<p class = "canvas-atom canvas-text Mb (1.0e) Mb (0) – sm Mt (0.8e) – sm" type = "text" content = alone, a recent study, published in Sleep Medicine& nbsp;"data-reactid =" 23 "> If this sounds familiar, you'll be able to get back to sleep again, re certainly not alone, a recent study, published in Sleep Medicine estimates that about a third of adults wake up in the night at least three times a week, and over 40% of those 3am wakers might have trouble falling asleep again.
While you might chalk a few mid-the-night waking up to a phase, if it's happening regularly, it can have some pretty serious consequences on your health both physically and mentally.
But what's your body trying to tell you when you wake up in the middle of the night? And how can you stop it happening?
We consulted the sleep experts to find out what leads you to join the wide awake club and the best way to relinquish your membership so you can enjoy a good night's sleep zzzz.
<p class = "canvas-atom canvas-text Mb (1.0e) Mb (0) – sm Mt (0.8e) – sm" type = "text" content = "Stress and anxiety can absolutely wake you up in middle of the night. "Broken sleep or an inability to fall asleep is recognized as a symptom of depression and general anxiety disorder, so if you are persistently experiencing disturbed sleep, your body may be trying to send you a warning sign that your mental health is suffering, "explains Abie Taylor-Spencer is a Technician for Smart TMS, and mental health clinic specializing in transcranial magnetic stimulation. "" Stress and anxiety can absolutely wake you up in the middle of the night. "Broken sleep or an inability to fall asleep is recognized as a symptom of If you are persistently experiencing a disturbed sleep, your body may be trying to send you a warning sign that your mental health is suffering, "explains Abie Taylor-Spencer is a Technician for Smart TMS, a mental health clinically specialized in transcranial magnetic stimulation.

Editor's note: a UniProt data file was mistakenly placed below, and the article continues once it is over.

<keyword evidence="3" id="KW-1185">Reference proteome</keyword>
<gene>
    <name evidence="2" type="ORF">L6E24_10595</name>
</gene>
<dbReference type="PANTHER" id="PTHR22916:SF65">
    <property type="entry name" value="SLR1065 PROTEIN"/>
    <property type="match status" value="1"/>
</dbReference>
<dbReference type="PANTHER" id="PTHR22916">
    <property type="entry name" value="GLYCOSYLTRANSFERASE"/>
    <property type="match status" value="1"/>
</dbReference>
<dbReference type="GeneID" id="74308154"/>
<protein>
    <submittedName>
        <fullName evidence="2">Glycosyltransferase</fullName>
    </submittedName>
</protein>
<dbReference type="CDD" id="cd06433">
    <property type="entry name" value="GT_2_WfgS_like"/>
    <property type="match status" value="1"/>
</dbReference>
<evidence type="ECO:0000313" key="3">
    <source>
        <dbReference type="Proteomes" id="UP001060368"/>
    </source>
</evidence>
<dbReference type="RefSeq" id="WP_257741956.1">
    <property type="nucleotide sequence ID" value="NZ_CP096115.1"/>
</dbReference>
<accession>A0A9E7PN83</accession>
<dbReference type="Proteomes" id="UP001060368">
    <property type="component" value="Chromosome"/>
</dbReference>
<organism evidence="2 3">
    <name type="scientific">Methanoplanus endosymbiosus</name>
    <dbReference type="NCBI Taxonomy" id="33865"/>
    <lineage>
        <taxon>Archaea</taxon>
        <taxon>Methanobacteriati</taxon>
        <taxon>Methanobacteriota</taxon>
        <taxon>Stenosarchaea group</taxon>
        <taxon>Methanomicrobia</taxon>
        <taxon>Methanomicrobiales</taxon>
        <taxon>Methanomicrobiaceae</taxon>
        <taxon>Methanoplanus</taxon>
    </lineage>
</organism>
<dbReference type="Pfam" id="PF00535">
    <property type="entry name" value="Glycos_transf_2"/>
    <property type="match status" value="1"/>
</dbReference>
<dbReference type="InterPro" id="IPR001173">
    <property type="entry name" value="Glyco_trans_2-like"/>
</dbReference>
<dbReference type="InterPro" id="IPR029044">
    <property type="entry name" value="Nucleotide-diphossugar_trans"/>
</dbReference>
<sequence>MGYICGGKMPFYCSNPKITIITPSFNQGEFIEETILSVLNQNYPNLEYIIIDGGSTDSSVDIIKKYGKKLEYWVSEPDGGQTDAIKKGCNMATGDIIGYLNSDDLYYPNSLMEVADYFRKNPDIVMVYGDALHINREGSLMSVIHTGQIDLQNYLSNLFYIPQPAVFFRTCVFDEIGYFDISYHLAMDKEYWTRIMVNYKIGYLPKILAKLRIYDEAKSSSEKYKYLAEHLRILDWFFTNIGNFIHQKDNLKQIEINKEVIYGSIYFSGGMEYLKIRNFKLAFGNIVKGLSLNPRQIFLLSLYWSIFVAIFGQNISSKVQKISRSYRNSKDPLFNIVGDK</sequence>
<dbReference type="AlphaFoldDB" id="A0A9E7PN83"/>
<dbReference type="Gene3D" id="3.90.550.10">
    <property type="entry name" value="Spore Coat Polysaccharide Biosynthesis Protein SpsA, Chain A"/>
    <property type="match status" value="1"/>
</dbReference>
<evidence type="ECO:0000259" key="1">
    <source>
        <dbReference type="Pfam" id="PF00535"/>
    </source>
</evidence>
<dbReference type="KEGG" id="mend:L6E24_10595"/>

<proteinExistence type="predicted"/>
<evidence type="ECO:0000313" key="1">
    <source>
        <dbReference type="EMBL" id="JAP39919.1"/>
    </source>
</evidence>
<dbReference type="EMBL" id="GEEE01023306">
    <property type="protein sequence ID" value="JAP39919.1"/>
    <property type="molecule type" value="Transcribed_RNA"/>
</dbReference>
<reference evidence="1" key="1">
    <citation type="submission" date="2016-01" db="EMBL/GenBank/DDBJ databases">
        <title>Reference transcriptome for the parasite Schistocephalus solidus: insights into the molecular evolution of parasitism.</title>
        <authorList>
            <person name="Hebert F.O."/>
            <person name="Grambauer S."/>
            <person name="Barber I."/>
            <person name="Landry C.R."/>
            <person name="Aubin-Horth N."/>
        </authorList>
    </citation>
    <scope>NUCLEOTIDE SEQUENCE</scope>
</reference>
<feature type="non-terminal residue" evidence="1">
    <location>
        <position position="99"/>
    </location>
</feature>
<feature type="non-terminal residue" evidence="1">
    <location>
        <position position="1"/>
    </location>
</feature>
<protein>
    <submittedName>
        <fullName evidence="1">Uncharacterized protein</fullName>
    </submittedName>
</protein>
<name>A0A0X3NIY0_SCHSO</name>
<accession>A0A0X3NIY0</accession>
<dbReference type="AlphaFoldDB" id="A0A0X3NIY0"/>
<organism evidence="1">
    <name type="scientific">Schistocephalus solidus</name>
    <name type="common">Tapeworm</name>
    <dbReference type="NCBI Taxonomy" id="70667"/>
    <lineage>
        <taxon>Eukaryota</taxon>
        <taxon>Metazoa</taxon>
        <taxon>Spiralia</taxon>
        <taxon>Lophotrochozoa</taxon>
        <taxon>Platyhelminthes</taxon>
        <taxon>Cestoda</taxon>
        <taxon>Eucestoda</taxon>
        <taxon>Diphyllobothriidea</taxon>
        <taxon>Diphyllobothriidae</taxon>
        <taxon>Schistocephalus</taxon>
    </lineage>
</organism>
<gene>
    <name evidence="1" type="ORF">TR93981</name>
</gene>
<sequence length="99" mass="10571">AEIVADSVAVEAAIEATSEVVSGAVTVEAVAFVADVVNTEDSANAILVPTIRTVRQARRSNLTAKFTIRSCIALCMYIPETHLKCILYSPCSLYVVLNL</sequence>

So why does stress cause middle of the night wakes?
"When your body experiences anxiety, the stress hormones adrenaline and cortisol are released, resulting in physical symptoms such as tenseness, alertness and an increased heart rate. This high level of arousal makes it difficult to relax and reduces the ability to fall or stay in a restful sleep. "
If you suspect mental health issues are affecting your sleep, Abie suggests visiting your GP who could organize a treatment plan, which may include cognitive behavioral therapy. If sleeping problems persist, they might even refer you to a sleep clinic.
Your room is too cold, too hot, too bright
You might think you are taking every step to make sure you get a good night's sleep, but so many people neglect the most obvious thing, their sleep environment. "A good environment is an essential part of getting deep, restorative sleep and this means everything from the right light and temperature in your bedroom to the right comfort of the mattress," explains Dr Nerina Ramlakhan, Silentnight's sleep expert.
"Turn your bedroom into a calming space that you really want to spend time in, I guarantee you'll sleep better."
You've drunk too much caffeine
That afternoon espresso may have seemed necessary at the time but it could lead to night time wakings. "The half life of the caffeine is about five hours, which means you will have half that amount in your blood supply by 10pm," explains Dr Ramlakhan. "You probably will not feel energized by 10pm but the caffeine is still in your system and it's enough to stop you sleeping well."
If you are having trouble sleeping or are waking up feeling tired no matter how much sleep you get, Dr Ramlakhan suggests minimizing your intake of caffeine and drinking more water, herbal teas and diluted fruit juices.
You're worrying about getting enough sleep
"Feeling the urge to constantly check the time is the single biggest disrupter of sleep, but for so many of us it's a habit that's hard to break," explains Dr Ramlakhan. "If you wake up in the night and instantly check the time, you're likely to start counting how many hours you have left before morning and worrying about how much sleep you're missing out on."